in the case of regular bequests plans. On the other hand, it does not constitute

a necessary condition of Pareto-optimality in the case of nonregular bequests

plans, whereas it is the case for Cass and Balasko-Shell criteria. But the am-

bition here is not to establish a complete characterization of Pareto-optimality

following the example of [Cass 1972] or [Balasko-Shell 1980]. However, although

incomplete, the criterion suggested here does not require a condition of minimal

curvature on the indifference curves and can be thus extended to the case of

unbounded capital without involving differentiability problems for the sequence

of utility functions (section 2).

Section 2 establishes the criterion of Pareto-optimality. Section 3 considers

the case where the growth rate of the capital is not the maximum rate, case not

taken into account by section 2, the optimum being then non-interior.

In absence of a general result on the Pareto-optimality of a consensual op-

timum, whereas there was such a result in the case without technical change

[Mabrouk 2005], section 4 gives some sufficient conditions for a consensual op-

timum to be Pareto-optimal. That will make it possible in certain cases, as in

the example of section 5, to partly characterize the optimal growth path which

satisfies at the same time consensual optimality and Pareto-optimality.

The second goal is to highlight certain properties of the optimal growth

path to draw some economic interpretations from them. Will be successively ap-

proached the comparison between golden-rule states (that are shown to coincide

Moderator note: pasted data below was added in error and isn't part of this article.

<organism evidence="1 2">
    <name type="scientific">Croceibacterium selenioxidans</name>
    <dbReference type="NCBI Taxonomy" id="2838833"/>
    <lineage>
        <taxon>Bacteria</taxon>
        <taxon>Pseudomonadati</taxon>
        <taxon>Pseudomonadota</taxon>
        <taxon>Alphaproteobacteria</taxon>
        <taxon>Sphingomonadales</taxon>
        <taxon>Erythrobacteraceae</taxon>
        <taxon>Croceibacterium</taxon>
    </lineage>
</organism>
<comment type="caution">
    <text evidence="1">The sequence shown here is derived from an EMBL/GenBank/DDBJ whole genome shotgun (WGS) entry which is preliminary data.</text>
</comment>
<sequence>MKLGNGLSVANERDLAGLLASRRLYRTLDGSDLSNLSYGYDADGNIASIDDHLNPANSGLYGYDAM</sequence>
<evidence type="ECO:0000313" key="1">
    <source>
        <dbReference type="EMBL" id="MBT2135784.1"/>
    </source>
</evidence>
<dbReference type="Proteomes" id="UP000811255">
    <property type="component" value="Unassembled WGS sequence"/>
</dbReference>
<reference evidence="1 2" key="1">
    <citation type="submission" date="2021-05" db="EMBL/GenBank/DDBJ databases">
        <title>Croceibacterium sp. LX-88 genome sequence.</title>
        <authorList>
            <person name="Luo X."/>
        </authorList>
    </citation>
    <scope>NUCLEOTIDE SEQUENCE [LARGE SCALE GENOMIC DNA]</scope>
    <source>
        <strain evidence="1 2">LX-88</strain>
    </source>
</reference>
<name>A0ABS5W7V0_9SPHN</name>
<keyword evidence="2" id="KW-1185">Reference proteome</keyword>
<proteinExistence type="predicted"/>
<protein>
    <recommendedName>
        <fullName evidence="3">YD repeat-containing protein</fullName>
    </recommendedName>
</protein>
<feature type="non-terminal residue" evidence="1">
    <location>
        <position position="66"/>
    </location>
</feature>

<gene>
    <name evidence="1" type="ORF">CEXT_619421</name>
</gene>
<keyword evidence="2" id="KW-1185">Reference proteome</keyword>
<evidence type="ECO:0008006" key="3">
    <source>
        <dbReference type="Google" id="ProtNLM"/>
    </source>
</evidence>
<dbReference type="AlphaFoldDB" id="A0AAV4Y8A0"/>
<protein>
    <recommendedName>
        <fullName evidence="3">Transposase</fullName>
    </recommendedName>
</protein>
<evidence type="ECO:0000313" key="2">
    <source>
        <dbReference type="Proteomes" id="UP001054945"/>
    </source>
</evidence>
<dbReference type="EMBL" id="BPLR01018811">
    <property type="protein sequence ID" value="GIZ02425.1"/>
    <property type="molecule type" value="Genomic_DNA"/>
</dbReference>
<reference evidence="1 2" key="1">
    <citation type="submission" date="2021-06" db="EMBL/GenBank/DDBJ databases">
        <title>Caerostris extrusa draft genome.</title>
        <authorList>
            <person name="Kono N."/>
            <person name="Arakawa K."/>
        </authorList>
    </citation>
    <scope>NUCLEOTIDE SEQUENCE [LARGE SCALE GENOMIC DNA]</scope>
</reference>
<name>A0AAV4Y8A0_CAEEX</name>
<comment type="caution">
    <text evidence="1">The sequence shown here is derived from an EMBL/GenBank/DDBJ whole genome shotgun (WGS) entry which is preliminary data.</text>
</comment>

asymptotically with optima) with and without technical change in a discrete-

time case (subsection 6.1), the analysis of the stability of the optimal path with

introduction of an additive altruism (subsection 6.2) and finally, the comparison

between Allais-anonymous and discounted-sum criteria (subsection 6.3).

All proofs are gathered in section 7 except those relating to the discrete-time

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example (section 5) which can be found in appendix A.

The model used in this paper is exactly that of [Mabrouk 2006a]. We start

by recalling its essential features, assumptions and the principal results. To have

more details on the model, it is preferable to consult [Mabrouk 2006a].

1.2 Model, assumptions and results on consensual opti-

mality

The economy is constituted by a succession of generations g1,g2,g3..., each gen-

eration being made up of only one individual who is at the same time consumer

and producer. At the beginning of its active life, a given generation giinherits a

quantity bi−1of that good. Its only acts during its life are: to consume, produce,

invest in order to increase its future consumption and, at the end of the active

lifetime, to bequeath bi to the descent. In doing so, generation gi achieves a

level of life-utility Ui(bi−1,bi). Each utility function Uiis defined from Di⊂ R2

to R. Diis strictly included in R2

is concave and of class C2 on Di; U0

derivatives of Uiwith respect to its first and second variable).

For r ≥ 0, denote lr

the Banach space normed by kBkr= supi≥1|bi|e−ri.

The set D = {K = (k1,k2,···) / for all i ≥ 1 : (ki−1,ki) ∈ Di} is assumed

to be strictly geometric of reason p ≥ 0 (see [Mabrouk 2006a] section 5 for the

definition of strict geometricity) and G(D) strictly geometric of reason p1≥ 0,

G being the mapping that associates to K ∈ D, G(K) = (Ui(ki−1,ki))i≥1.